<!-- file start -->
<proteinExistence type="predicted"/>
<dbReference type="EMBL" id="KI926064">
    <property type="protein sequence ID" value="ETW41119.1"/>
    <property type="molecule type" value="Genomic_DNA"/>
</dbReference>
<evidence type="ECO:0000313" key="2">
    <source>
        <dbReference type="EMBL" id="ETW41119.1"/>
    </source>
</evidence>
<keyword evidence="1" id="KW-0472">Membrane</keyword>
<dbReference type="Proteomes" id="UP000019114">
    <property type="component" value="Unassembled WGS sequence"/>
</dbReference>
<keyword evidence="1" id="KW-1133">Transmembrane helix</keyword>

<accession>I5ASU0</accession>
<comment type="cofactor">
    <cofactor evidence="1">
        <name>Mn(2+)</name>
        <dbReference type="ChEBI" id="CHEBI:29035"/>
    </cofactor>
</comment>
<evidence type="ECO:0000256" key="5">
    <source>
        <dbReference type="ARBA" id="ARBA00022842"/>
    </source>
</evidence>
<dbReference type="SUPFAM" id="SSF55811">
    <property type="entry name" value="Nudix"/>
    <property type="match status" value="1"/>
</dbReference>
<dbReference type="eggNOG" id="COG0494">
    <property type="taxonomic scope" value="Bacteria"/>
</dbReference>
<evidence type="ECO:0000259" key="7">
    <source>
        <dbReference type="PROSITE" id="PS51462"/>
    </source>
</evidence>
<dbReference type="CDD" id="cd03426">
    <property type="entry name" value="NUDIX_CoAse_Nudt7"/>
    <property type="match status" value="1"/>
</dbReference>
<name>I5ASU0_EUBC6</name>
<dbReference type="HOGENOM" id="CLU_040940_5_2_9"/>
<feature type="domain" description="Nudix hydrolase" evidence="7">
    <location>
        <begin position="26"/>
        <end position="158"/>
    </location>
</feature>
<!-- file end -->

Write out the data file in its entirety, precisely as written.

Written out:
<proteinExistence type="predicted"/>
<dbReference type="EMBL" id="KI926064">
    <property type="protein sequence ID" value="ETW41119.1"/>
    <property type="molecule type" value="Genomic_DNA"/>
</dbReference>
<evidence type="ECO:0000313" key="2">
    <source>
        <dbReference type="EMBL" id="ETW41119.1"/>
    </source>
</evidence>
<keyword evidence="1" id="KW-0472">Membrane</keyword>
<dbReference type="Proteomes" id="UP000019114">
    <property type="component" value="Unassembled WGS sequence"/>
</dbReference>
<keyword evidence="1" id="KW-1133">Transmembrane helix</keyword>

<accession>I5ASU0</accession>
<comment type="cofactor">
    <cofactor evidence="1">
        <name>Mn(2+)</name>
        <dbReference type="ChEBI" id="CHEBI:29035"/>
    </cofactor>
</comment>
<evidence type="ECO:0000256" key="5">
    <source>
        <dbReference type="ARBA" id="ARBA00022842"/>
    </source>
</evidence>
<dbReference type="SUPFAM" id="SSF55811">
    <property type="entry name" value="Nudix"/>
    <property type="match status" value="1"/>
</dbReference>
<dbReference type="eggNOG" id="COG0494">
    <property type="taxonomic scope" value="Bacteria"/>
</dbReference>
<evidence type="ECO:0000259" key="7">
    <source>
        <dbReference type="PROSITE" id="PS51462"/>
    </source>
</evidence>
<dbReference type="CDD" id="cd03426">
    <property type="entry name" value="NUDIX_CoAse_Nudt7"/>
    <property type="match status" value="1"/>
</dbReference>
<name>I5ASU0_EUBC6</name>
<dbReference type="HOGENOM" id="CLU_040940_5_2_9"/>
<feature type="domain" description="Nudix hydrolase" evidence="7">
    <location>
        <begin position="26"/>
        <end position="158"/>
    </location>
</feature>